Thursday, March 3, 2022

Brewery CEO out after backlash to controversial vaccine comments

Vaccine mandates are a crime against humanity.

If you are not speaking out against them, you are a conspirator.
Those are the words Josh Stylman, the co-founder and now former CEO of Brooklyn, New York's Threes Brewing, recently shared on his personal Twitter account. He's also compared vaccine mandates to Jim Crow laws, the Nazi regime, and other historical atrocities. 

Following a public backlash to Stylman's tweets, Threes Brewing tweeted its response. 
We do not stand by our CEO Joshua Stylman's comparisons of the mandate to historical atrocities based on religion or race. We think the comparisons are inappropriate and inaccurate. 

The public backlash to Stylman, and by extension to the brewery, did not stop. Yesterday, 13 days after the brewery's initial response, it announced Stylman's resignation.

This decision was not made lightly, and comes after careful consideration. He believes that his fiduciary responsibilities as C.E.O. of Threes Brewing are in conflict with his duties as a parent and a citizen and is choosing to be able to speak his mind without concern that the team at Threes will be held responsible for his personal views.

I do not know what the backroom conversations between Stylman and the other owners looked like. It's possible that they terminated Stylman but permitted a save-face resignation in recognition of the seven years he gave the brewery to help build it to one of Brooklyn's most successful. What I do know, however, is that if Stylman's views conflict with those of Threes Brewery as a corporate citizen (and by all accounts it appears that they do), then the decision to part ways with Stylman should have been a no-brainer, should have happened weeks ago, and should not have waited for a public backlash.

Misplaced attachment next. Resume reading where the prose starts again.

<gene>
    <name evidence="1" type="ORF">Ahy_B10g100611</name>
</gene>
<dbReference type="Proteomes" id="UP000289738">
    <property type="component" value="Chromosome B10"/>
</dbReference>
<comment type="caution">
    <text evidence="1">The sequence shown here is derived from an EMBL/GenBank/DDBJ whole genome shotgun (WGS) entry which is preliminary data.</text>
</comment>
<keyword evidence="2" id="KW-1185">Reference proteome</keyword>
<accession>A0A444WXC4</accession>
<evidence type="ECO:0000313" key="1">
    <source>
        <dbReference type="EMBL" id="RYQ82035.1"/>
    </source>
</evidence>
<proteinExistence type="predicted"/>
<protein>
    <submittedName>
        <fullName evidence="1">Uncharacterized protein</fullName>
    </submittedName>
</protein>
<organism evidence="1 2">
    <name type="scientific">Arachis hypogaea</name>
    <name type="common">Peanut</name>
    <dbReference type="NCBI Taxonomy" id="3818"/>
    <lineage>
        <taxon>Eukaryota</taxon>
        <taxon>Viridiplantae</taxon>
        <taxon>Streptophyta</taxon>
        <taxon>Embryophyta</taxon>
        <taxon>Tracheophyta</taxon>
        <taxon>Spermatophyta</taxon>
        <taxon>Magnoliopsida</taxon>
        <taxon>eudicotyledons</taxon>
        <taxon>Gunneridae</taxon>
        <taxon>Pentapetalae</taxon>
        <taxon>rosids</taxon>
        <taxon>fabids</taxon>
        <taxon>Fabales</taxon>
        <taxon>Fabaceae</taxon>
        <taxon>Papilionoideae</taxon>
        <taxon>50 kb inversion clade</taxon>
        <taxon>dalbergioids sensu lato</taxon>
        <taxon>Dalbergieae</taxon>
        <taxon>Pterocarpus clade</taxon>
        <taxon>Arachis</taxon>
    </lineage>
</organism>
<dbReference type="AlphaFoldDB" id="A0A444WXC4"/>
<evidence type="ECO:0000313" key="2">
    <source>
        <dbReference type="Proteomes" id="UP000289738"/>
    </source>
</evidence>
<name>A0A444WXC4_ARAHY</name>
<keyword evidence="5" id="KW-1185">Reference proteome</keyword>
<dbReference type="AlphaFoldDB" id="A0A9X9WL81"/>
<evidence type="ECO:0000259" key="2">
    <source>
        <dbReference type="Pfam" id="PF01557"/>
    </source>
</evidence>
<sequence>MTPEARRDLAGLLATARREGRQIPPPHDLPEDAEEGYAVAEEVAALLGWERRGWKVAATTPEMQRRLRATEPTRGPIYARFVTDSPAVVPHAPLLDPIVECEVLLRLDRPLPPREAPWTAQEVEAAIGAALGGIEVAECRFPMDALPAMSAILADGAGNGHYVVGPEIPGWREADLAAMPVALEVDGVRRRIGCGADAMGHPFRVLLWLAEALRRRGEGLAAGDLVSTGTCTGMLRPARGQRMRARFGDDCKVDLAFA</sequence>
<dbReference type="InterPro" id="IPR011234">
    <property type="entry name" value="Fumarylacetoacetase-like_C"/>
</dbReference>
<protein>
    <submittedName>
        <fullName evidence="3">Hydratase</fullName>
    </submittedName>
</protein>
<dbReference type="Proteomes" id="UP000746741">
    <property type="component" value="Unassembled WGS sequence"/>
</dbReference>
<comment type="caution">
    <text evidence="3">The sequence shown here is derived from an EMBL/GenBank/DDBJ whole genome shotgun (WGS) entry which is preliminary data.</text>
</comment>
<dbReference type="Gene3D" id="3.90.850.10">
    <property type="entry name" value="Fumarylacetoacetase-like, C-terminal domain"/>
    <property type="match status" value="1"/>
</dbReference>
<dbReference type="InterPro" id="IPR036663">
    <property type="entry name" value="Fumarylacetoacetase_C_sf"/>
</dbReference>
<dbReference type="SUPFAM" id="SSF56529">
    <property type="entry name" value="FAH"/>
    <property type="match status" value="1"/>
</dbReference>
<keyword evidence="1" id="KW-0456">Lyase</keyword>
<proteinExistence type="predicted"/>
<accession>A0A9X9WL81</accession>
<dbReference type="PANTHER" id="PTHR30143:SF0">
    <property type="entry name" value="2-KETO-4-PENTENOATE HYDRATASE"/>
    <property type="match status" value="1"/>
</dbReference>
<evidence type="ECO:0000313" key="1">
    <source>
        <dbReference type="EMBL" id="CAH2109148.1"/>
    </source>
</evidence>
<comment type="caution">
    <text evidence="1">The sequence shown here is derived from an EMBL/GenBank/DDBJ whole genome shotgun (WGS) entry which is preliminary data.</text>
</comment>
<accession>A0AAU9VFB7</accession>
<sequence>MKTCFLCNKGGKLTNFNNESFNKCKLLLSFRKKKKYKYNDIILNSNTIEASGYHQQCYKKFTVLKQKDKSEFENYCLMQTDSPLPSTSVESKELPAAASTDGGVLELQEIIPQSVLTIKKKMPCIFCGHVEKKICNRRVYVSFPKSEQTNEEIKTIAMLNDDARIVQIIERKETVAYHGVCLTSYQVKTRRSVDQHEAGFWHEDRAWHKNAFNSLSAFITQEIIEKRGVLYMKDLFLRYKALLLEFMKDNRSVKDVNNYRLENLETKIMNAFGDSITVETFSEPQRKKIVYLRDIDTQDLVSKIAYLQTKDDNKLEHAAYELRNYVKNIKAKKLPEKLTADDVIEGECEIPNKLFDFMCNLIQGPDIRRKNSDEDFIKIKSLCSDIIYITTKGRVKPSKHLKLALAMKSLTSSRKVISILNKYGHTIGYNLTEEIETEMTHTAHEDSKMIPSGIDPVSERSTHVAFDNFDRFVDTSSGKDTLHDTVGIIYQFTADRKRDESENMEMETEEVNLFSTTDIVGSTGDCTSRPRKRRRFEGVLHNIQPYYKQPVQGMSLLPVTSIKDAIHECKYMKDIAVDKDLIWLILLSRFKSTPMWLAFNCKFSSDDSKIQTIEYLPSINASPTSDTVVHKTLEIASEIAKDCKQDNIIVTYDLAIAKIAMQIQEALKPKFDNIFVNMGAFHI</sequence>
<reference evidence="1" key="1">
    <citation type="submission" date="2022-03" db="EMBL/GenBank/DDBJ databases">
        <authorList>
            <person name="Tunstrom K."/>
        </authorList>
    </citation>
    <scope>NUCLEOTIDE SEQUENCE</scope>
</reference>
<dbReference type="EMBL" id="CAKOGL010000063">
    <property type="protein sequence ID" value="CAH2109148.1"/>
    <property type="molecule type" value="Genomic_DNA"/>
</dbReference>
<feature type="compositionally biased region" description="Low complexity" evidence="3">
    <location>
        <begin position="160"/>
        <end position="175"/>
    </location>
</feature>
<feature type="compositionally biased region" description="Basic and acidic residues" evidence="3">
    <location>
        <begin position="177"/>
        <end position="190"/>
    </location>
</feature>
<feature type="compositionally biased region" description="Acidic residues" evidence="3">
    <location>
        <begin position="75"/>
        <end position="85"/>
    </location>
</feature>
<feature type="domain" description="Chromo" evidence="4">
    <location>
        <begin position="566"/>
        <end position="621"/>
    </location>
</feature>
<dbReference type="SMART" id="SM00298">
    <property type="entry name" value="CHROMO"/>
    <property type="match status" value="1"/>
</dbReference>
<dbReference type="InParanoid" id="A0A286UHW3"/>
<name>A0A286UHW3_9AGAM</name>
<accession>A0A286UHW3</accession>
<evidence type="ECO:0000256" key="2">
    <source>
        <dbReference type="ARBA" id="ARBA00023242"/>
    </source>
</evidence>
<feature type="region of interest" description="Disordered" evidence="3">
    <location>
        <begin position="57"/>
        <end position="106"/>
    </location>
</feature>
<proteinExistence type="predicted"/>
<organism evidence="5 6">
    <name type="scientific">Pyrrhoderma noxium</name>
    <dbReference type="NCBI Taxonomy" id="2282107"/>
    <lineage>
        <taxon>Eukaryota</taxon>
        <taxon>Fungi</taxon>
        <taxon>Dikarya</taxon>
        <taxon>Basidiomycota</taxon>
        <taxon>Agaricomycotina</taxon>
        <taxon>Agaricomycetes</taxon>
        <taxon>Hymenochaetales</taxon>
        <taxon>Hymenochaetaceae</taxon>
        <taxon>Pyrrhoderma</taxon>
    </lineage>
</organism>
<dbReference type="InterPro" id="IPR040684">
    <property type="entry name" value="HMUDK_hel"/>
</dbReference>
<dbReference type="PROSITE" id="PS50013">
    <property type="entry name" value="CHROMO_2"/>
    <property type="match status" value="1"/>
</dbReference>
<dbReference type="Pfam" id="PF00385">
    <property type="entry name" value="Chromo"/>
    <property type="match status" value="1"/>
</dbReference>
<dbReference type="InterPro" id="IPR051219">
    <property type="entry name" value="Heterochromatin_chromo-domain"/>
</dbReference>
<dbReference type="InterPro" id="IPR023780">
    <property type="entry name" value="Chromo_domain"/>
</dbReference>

Leaders must be held accountable when their leadership falls short of expectations. It appears that in this case, Stylman's leadership missed its target by a wide margin. Businesses need to decide if they want to associate with leaders who take views contrary to the image the business wants to portray. It's not just about losing business. In fact, given the wide philosophical and political divide in this country over vaccine mandates, it's possible Threes Brewing would gain as many patrons as it would lose if it supported Stylman's anti-vax views. It's about the type of corporate citizen a business strives to be. What do you stand for? What do you support? 

For example, also this week the City of Milwaukee fired one of its attorneys after she backed Vladimir Putin in an appearance on Russia Today TV. The city cited "job performance" and "poor fit" as the reasons for Jennifer DeMaster's termination. But it's pretty clear that the city decided that it did not want to be associated with someone supporting a war-mongering despot. 

Ukraine is nowhere near as controversial as vaccine mandates, but the lesson is the same. Employees are accountable for what they say, even on their own time and via their personal social media, because their comments have the ability to do real damage to a business and its reputation. Companies are well within their rights to terminate when the public views of an employee diverge from the philosophy of the business, Companies are well within their rights to terminate when the public views of an employee diverge from the philosophy of the business, as long as the public statements aren't otherwise protected by law. I just wish Threes Brewing would have taken a principled stand earlier over an issue that very much appears to matter to it.